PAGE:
Turbo compounding

Just watched a video explaining this layout. Why are we not pursuing this in normal cars? Surely those super gas sippers like Priuses would love tech like this on top of hybrid systems. AFAIK Volvo has one for its big semi trucks but it seems able to be scaled down and be mechanically simple.

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  1. 4 weeks ago
    Anonymous

    The same reasons that most engine advancements don't actually make it into cars: too much fricking money to produce at scale, too complex to fix if it breaks down, and higher chance of crippling the entire drivetrain on failure.

    Aviation repair is an immensely costly and complex process, to say nothing of aviation manufacturing. You'd be dealing with cars that are 20%+ more expensive to create and 20%+ more expensive to repair, all for the sake of slightly better fuel efficiency that doesn't meaningfully appreciate to the point of being a savings.

  2. 4 weeks ago
    Anonymous

    >Why are we not pursuing this
    Because ICEs are dead

  3. 4 weeks ago
    Anonymous

    this is bad for lower rpm situations aka traffic.

    this will drop mpgs. do some more learning op.

    • 4 weeks ago
      Anonymous

      I’ll take the extra 1-3% loss in city situations for the 10% gain at higher speeds. Maybe a system where it disconnects from the crank at lower speeds?

  4. 4 weeks ago
    Anonymous

    >watches Le hecking cool automotive science video
    >WHAT THE HECKIN HECK, WHY AREN'T WE DOING THIS?
    Reddit??

    • 4 weeks ago
      Anonymous

      >making fun of people for asking questions about things that they've just found out about
      Why?

    • 4 weeks ago
      Anonymous

      Who the frick uses Reddit, video popped up explaining a turbo system that is physically mated to a crankshaft and it seems like a decent discussion. Or should we go back to some EV truck circlejerk?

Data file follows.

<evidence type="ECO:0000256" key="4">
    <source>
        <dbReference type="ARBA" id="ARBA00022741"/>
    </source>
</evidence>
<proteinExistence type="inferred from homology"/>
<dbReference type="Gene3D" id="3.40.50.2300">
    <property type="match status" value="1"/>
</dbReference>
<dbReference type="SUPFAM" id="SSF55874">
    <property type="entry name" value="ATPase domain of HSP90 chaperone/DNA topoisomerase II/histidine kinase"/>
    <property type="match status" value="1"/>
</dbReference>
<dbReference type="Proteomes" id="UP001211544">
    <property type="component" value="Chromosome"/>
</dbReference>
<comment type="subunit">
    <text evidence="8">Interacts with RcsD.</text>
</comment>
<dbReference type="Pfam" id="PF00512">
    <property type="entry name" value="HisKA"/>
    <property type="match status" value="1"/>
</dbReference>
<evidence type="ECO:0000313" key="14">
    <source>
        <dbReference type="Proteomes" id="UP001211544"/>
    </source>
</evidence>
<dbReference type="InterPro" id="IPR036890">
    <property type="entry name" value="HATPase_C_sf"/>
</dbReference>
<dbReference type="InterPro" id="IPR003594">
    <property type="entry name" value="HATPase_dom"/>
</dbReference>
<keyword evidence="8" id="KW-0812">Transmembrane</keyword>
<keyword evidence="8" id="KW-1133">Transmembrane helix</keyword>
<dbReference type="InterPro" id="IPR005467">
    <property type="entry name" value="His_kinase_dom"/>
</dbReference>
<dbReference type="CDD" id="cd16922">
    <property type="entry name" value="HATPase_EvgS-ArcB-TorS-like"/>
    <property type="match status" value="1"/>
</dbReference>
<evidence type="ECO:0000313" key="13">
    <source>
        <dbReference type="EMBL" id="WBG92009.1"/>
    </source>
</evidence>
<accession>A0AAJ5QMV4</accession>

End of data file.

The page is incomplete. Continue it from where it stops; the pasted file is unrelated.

5. 4 weeks ago
    Anonymous

    very cool tech, yes. I assume complexity reasons

  6. 4 weeks ago
    Anonymous

    F1 engines have been using it for a while, as did the lmp prototypes. The problem is that engines only need to produce about 30 horsepower to maintain highway speeds (and even less in the city), and unless you are willing to power your car with a sub 0,5 liter engine there's no point in trying to recover energy from boost if most of the time you don´t need to make any boost in the first place.

    • 4 weeks ago
      Anonymous

      So, how do you size them?

      • 4 weeks ago
        Anonymous

        What manufacturers do is size the engine for steady state highway cruise speeds naturally aspirated, and then use boost to give short term acceleration. They also use atinkson cycle valve timing (longer expansion than compression stroke) to recover extra energy from the exhaust without having to physically connect the turbo to the crankshaft.

        Electric vehicles don't need to care because their engines have next to no friction so their efficiency drops very little when they use small fractions of the total power they can produce. Turbo compound engines could make sense for range extender engines onboard electric vehicles, as those can be run at high power continuously to recharge the battery, but it's cheaper to just use an existing engine.

        • 4 weeks ago
          Anonymous

          Well, that's clear as mud.

          • 4 weeks ago
            Anonymous

            The background shows the engine´s bsfc map, in other words it measures how many grams of fuel the engine uses to produce a kw.h of energy. the lower the number, the better the efficiency. Peak efficiency is at about 80% of max torque, between 2000 and 3000 rpm.